EU representation of member states

Legal assistance paper

All reasonable efforts have been made to ensure the accuracy of this information at the time the advice was produced (please refer to the date produced below). However, the materials have been prepared for informational purposes only and may have been superseded by more recent developments. They do not constitute formal legal advice or create a lawyer-client relationship. You should seek legal advice to take account of your own interests. To the extent permitted any liability is excluded. Those consulting the database may wish to contact LRI for clarifications and an updated analysis.

Date produced: 18/11/2016

Can the EU representative take the floor on behalf of “the EU and its 28 members states” in the CMA (the new governing body of the Paris Agreement) although some of those member states have not yet ratified the Paris Agreement?


Yes – unless one of the member states objects.


All EU member states have signed, and intend to ratify the Paris Agreement. The member states and the EU institutions are bound together by a duty of cooperation, and the Council (which represents the member states) has agreed that there will be joint action. Member states which have not yet ratified the Paris Agreement are able to fully participate in the EU decision-making, through their representation in the EU institutional framework. So the EU is able to enter into binding commitments, pursuant to its own competences, and can also speak for all the member states  – as long as the latter do not object.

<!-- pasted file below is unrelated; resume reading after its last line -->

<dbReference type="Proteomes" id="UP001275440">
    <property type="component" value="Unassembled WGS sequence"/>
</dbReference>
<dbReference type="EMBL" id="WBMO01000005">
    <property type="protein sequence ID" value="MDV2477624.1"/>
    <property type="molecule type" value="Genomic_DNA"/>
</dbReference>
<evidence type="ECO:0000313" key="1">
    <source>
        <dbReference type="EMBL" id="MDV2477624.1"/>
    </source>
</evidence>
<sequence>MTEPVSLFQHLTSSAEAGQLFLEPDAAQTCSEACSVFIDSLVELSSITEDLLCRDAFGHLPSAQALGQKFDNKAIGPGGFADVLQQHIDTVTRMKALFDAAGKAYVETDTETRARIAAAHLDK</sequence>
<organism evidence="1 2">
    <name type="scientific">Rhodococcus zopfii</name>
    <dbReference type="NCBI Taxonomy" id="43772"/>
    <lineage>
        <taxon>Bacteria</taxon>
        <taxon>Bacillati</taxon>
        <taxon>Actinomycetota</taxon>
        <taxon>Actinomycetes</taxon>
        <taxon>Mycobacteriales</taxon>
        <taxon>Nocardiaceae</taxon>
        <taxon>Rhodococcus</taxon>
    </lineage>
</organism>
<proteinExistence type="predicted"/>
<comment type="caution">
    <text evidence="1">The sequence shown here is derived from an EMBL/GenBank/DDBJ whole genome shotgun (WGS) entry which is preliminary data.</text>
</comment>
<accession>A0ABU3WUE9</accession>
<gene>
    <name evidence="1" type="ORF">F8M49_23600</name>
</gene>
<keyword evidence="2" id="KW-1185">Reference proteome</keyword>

In its declaration, upon ratification of the Paris Agreement, the European Union, in accordance with Article 20 paragraph 3 of the Paris Agreement, declared its competence to enter into the Paris Agreement “…in accordance with the Treaty on the Functioning of the European Union, and in particular Article 191 and Article 192(1) thereof,…”. This reference effectively integrates the above complex internal decision making process into the EU’s mandate to represent member states internationally in the context of the Paris Agreement.

Article 20 paragraph 2 of the Paris Agreement explicitly states that it is for the regional economic integration organisations and their member states to decide on their respective responsibilities. While this refers to “the performance of their obligations”, it is likely to cover less important issues (a maiore ad minus) such as taking the floor too. In this respect, the Paris Agreement appears to recognise the internal EU arrangements as central for the EU competence in connection with the Paris Agreement.

This is, however, confined by the rules of the Paris Agreement. So if, for example, the internal EU decision making processes change, the EU has to inform the UN Secretary General – as Depository of the Paris Agreement – accordingly. If there was ever a vote in the CMA, the EU would only represent a number of votes equal to the number of member states that have ratified the Paris Agreement. In addition, it is questionable if and to what extent the EU may be capable of entering into new commitments on behalf of member states that have not yet ratified the agreement. This would require a legal assessment on a case by case basis.